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Light Sciences Oncology
A Snoqualmie company pursuing a treatment for one of the world’s leading cancer killers announced a $35 million venture-funding round yesterday.
Light Sciences Oncology will use the cash to run a Phase 3 clinical trial of an experimental treatment for solid tumors using its proprietary Light Infusion Technology. The trial, expected to begin early next year, will treat about 270 patients with hepatocellular carcinoma, or primary liver cancer, at three sites in Asia, where the disease is more common than in the United States.
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The funding round was led by Essex Woodlands Health Ventures and included Adams Street Partners, Johnson and Johnson Development, China Development Industrial Bank and Larkspur Capital.
President and Chief Executive Dr. Llew Keltner said the company worked hard to get an Asian bank involved because the company may pursue additional clinical operations, manufacturing and marketing in Asia.
Startup names president, CEO
Seattle biotech startup Ikaria named Dr. Flemming Ornskov, most recently head of global pharmaceutical giant Novartis’ ophthalmics unit, its president and chief executive yesterday.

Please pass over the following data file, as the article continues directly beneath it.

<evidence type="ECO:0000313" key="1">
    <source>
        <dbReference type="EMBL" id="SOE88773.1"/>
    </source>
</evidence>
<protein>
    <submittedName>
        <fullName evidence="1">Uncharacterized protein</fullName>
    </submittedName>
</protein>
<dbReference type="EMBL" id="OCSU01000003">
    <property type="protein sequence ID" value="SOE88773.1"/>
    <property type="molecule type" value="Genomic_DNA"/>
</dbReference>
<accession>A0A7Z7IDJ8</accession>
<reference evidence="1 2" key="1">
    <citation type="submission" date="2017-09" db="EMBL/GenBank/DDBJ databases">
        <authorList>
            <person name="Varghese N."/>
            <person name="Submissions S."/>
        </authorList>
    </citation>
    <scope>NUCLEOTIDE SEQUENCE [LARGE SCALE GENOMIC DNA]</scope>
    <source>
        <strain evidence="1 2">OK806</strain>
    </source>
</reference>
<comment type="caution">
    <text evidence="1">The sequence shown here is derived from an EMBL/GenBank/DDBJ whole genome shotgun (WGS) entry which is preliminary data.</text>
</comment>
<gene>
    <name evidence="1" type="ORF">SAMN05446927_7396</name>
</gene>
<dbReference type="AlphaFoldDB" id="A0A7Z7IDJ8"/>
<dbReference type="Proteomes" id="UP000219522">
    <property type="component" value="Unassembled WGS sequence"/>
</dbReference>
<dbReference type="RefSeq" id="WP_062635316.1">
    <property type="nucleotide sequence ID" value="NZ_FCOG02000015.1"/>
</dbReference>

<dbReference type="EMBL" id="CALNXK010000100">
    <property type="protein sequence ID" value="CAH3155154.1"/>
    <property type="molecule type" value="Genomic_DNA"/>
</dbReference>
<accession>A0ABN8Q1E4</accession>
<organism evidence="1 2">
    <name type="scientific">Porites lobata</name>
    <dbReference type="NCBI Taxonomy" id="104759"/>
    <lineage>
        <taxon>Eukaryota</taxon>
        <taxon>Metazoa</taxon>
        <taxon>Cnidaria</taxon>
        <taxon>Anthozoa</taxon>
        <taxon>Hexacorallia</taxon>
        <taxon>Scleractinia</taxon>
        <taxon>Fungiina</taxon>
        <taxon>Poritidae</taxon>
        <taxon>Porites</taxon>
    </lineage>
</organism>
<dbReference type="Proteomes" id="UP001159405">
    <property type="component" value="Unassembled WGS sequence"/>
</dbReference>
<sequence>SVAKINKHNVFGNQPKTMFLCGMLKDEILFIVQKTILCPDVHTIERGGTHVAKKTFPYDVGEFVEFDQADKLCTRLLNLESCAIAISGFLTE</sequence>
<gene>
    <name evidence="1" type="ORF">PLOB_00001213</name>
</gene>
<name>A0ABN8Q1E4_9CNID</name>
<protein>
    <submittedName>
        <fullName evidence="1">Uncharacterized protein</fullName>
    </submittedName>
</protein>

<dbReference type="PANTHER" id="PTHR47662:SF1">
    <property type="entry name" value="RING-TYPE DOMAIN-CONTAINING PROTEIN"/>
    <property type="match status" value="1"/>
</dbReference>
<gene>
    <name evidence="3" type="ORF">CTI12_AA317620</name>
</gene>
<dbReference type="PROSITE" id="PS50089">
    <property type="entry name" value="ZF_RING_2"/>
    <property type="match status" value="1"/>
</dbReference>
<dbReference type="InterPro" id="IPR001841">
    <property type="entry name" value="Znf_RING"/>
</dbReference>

The company seeks to commercialize a temporary hibernation technique performed on mice at the Fred Hutchinson Cancer Research Center that could have applications in treating human patients in critical condition.
Union expects layoffs in Wichita
Boeing’s Wichita defense facility plans to lay off 130 to 135 hourly workers, a top Machinists union official said Tuesday.
Boeing told the union that 60-day layoff notices would be issued tomorrow, Machinists union District 70 President Steve Rooney said.
One Boeing employee said that in a crew meeting Tuesday, his manager said Boeing also will lay off about 100 support personnel.
Boeing notified SPEEA that it is trying to determine which jobs could be cut, said Bob Brewer, Midwest director of the Society of Professional Engineering Employees in Aerospace.
Boeing did not confirm or deny layoffs.
Thrift falls outside Spitzer ruling
A federal judge issued an order yesterday blocking New York Attorney General Eliot Spitzer from demanding information from banks as part of his investigation into whether they discriminate in making home loans. The court also blocked Spitzer from suing banks to enforce state fair-lending laws, deciding in favor of the Office of the Comptroller of the Currency (OCC), which claimed it had exclusive authority to regulate nationally chartered banks.
The decision does not apply to Washington Mutual, the Seattle thrift, which is not regulated by the OCC, said WaMu spokesman Alan Gulick. Calls to Spitzer’s office were not returned.
Compiled from Seattle Times staff and Knight-Ridder Newspapers